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Produce and Pesticides

The knowledge that pesticide residues are found in some of our foods and store in our systems no doubt lends to some extra scrubbing and rinsing when it comes to the produce department.

If what is on your salad plate is of concern to you, then it is likely you have heard of the dirty dozen produce list, which showcases apples as the pesticide winner. The Environmental Working Group (EWG) has currently added to this list, now reinstating it as the Dirty Dozen Plus in order to accommodate new categories of green beans and leafy green produce that contain high levels of pesticide concentrations.

Decade long residual testing done by the Food and Drug Administration and the United States Department of Agriculture ending in 2010, showed that 68% of the food crops from the United States that were sampled contained pesticide deposits. The samples were washed before being tested in order to be representative of the finished product when it is consumed. According to EWG, 98% of the apples that were tested contained residue, and it was discovered that grapes had more overall pesticides than any fruit, finding 64 different varieties of chemicals on them, even after being washed. (Mother Earth News).

Pesticide residuals, which can also be found in water sources and drinking water, seem to be everywhere. There have been detectable levels in some juices, and appallingly, have also been found in baby food supplies.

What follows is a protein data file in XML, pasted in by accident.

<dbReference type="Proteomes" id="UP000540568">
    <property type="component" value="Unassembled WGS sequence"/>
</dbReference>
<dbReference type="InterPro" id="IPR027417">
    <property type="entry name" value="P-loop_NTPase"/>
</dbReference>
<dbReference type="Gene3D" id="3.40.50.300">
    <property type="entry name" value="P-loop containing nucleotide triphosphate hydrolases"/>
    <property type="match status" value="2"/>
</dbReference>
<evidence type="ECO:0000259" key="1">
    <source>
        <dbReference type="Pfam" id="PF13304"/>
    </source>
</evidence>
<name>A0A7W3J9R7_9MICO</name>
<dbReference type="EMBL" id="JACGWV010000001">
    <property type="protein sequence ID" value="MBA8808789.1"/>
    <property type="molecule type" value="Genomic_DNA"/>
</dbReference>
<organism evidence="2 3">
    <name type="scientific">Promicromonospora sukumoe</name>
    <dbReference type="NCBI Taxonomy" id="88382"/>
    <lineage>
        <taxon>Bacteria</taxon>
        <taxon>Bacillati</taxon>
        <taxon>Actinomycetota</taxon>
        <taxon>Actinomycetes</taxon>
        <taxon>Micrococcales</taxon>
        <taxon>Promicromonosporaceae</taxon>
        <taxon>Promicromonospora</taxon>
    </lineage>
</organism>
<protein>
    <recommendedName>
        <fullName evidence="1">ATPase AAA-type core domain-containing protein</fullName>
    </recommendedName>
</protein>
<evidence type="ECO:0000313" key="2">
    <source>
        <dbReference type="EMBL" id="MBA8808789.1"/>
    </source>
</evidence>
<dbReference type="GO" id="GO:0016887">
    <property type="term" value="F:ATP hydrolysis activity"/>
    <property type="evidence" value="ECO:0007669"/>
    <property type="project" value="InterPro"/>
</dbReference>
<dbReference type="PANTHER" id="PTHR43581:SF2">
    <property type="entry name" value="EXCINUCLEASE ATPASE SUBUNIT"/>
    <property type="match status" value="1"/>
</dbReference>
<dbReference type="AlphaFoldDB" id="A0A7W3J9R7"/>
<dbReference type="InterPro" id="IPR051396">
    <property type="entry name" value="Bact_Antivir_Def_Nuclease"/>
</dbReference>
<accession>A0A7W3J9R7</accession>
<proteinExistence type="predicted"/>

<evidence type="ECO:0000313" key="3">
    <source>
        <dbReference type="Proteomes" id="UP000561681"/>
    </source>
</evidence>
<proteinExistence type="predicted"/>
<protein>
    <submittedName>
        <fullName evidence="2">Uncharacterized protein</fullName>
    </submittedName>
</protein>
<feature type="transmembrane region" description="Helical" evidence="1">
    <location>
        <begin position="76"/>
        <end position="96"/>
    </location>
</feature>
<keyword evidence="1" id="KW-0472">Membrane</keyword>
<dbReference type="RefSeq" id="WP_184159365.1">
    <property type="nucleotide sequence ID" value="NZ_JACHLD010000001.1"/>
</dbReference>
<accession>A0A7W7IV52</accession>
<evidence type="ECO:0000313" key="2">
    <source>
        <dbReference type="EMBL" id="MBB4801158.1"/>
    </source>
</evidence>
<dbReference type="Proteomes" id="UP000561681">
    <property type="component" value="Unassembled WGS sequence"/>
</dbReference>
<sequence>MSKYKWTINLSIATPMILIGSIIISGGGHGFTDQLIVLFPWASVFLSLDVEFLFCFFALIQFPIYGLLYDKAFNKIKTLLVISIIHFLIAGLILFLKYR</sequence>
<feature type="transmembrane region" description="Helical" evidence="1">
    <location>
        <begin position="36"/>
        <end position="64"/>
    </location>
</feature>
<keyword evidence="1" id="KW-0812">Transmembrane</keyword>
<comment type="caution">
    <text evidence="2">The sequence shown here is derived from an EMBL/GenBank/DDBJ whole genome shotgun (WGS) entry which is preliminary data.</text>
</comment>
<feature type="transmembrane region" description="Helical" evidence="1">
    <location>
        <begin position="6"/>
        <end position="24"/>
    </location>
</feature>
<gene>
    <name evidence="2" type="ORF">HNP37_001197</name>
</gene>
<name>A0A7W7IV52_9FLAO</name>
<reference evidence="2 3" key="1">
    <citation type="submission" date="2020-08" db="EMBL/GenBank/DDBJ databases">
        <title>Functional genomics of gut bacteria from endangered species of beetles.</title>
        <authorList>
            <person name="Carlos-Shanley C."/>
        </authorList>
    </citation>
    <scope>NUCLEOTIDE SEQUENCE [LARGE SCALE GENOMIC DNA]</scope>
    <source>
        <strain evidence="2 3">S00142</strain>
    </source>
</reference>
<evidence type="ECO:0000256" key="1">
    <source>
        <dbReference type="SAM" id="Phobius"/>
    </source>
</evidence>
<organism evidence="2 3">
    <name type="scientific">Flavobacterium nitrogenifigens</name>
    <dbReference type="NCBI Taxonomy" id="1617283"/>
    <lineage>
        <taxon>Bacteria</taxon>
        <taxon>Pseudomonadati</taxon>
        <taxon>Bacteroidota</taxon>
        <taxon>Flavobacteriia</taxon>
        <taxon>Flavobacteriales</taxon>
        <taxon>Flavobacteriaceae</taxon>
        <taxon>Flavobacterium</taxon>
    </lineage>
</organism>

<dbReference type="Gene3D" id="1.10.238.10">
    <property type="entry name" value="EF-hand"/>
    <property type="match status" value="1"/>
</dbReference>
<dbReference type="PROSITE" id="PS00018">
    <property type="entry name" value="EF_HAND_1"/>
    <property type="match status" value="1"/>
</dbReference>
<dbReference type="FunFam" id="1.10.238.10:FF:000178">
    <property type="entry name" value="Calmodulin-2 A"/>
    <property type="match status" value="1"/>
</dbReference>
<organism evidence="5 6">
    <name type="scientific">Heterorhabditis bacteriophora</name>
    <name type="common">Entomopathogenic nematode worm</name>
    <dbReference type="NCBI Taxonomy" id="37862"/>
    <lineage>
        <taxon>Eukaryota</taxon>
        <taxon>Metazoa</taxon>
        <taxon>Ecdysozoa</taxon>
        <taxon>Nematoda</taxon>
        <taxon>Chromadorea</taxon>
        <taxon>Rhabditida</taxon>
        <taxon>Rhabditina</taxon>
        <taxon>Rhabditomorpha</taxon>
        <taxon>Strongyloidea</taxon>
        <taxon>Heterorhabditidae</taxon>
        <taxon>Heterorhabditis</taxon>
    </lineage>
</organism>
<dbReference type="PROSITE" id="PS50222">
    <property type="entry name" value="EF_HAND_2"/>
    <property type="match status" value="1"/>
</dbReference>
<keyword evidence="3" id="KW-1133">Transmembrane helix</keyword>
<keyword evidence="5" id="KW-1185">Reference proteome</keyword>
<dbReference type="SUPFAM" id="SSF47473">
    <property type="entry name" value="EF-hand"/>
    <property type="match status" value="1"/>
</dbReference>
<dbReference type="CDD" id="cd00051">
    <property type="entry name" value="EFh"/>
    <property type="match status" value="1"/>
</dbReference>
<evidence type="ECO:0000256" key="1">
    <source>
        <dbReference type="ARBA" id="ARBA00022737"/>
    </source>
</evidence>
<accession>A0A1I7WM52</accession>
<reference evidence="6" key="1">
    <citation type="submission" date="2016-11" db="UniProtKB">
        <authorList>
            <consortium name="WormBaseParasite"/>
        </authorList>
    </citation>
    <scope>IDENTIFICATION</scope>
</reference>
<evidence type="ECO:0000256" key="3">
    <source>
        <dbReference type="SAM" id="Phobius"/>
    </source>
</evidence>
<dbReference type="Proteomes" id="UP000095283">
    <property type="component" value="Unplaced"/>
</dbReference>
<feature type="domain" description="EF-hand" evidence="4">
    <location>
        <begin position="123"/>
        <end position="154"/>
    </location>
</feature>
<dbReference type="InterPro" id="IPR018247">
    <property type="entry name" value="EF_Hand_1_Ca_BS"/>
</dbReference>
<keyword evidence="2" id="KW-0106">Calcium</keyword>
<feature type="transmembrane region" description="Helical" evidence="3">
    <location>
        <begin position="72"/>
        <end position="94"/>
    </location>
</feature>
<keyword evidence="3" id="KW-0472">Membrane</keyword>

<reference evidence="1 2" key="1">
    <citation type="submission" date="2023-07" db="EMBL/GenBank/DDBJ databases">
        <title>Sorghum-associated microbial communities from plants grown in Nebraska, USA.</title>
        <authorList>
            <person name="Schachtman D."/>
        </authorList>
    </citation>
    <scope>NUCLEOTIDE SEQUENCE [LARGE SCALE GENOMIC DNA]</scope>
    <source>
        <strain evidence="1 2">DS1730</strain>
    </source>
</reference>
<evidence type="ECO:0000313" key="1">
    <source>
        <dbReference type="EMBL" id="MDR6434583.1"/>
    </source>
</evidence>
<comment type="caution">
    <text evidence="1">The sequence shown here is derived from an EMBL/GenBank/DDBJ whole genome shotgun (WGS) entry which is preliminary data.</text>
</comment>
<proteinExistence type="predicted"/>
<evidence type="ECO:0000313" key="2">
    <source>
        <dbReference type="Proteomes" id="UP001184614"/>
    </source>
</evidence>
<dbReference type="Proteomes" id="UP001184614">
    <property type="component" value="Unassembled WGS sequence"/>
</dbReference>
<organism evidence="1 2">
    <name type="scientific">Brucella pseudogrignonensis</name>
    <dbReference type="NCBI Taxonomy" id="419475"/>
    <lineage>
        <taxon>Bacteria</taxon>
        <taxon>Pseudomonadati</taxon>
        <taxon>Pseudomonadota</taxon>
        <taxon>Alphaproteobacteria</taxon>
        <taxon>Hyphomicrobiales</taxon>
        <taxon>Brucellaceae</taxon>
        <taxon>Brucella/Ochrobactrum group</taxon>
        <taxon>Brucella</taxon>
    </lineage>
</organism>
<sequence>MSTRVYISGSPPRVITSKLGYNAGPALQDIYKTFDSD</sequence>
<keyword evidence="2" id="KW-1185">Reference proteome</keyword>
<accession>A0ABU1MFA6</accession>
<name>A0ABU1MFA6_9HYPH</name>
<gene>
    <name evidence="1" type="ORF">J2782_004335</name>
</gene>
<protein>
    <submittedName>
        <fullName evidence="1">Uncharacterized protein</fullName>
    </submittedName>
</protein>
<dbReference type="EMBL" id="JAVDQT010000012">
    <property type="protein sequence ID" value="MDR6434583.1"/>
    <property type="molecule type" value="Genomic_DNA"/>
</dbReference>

Though some experts claim that minute traces of pesticide in our food may not be harmful in actuality, who wants a small side of insect killer with their lunch?  Clearly, we are not going to stop eating fruits and vegetables because of their health benefits, but there are steps that will help ensure you are eating more produce and less toxins.

Wash all products thoroughly with mild, food safe soap and rinse well. With waxy skinned produce like apples or cucumbers, it is a good idea to rub while washing in order to remove the wax build up it may have been coated with. These waxes are placed on fruits and vegetables in order to make them appear fresher and prolong their shelf life, and sometimes can contain traces of chemicals.

Also, rinse things you might not think of before consuming, like oranges, tangerines, potatoes or other items in which the peel is discarded. Even though you are not eating the outer skin, it can still be coated with a residual cocktail you don’t want to ingest or contaminate your cutlery with.

Consider buying regulated organic baby foods and produce that is known to be high in residuals, like apples and celery. And of course, buy local when you can. Local produce travels less, therefore requiring fewer preservative treatments to keep them fresh until arriving on your table.

Sustenance is what fuels us, and when we learn about harmful ingredients in foods we thought were completely healthy, it can be daunting and seem counterproductive. Regarding produce, a little awareness goes a long way.

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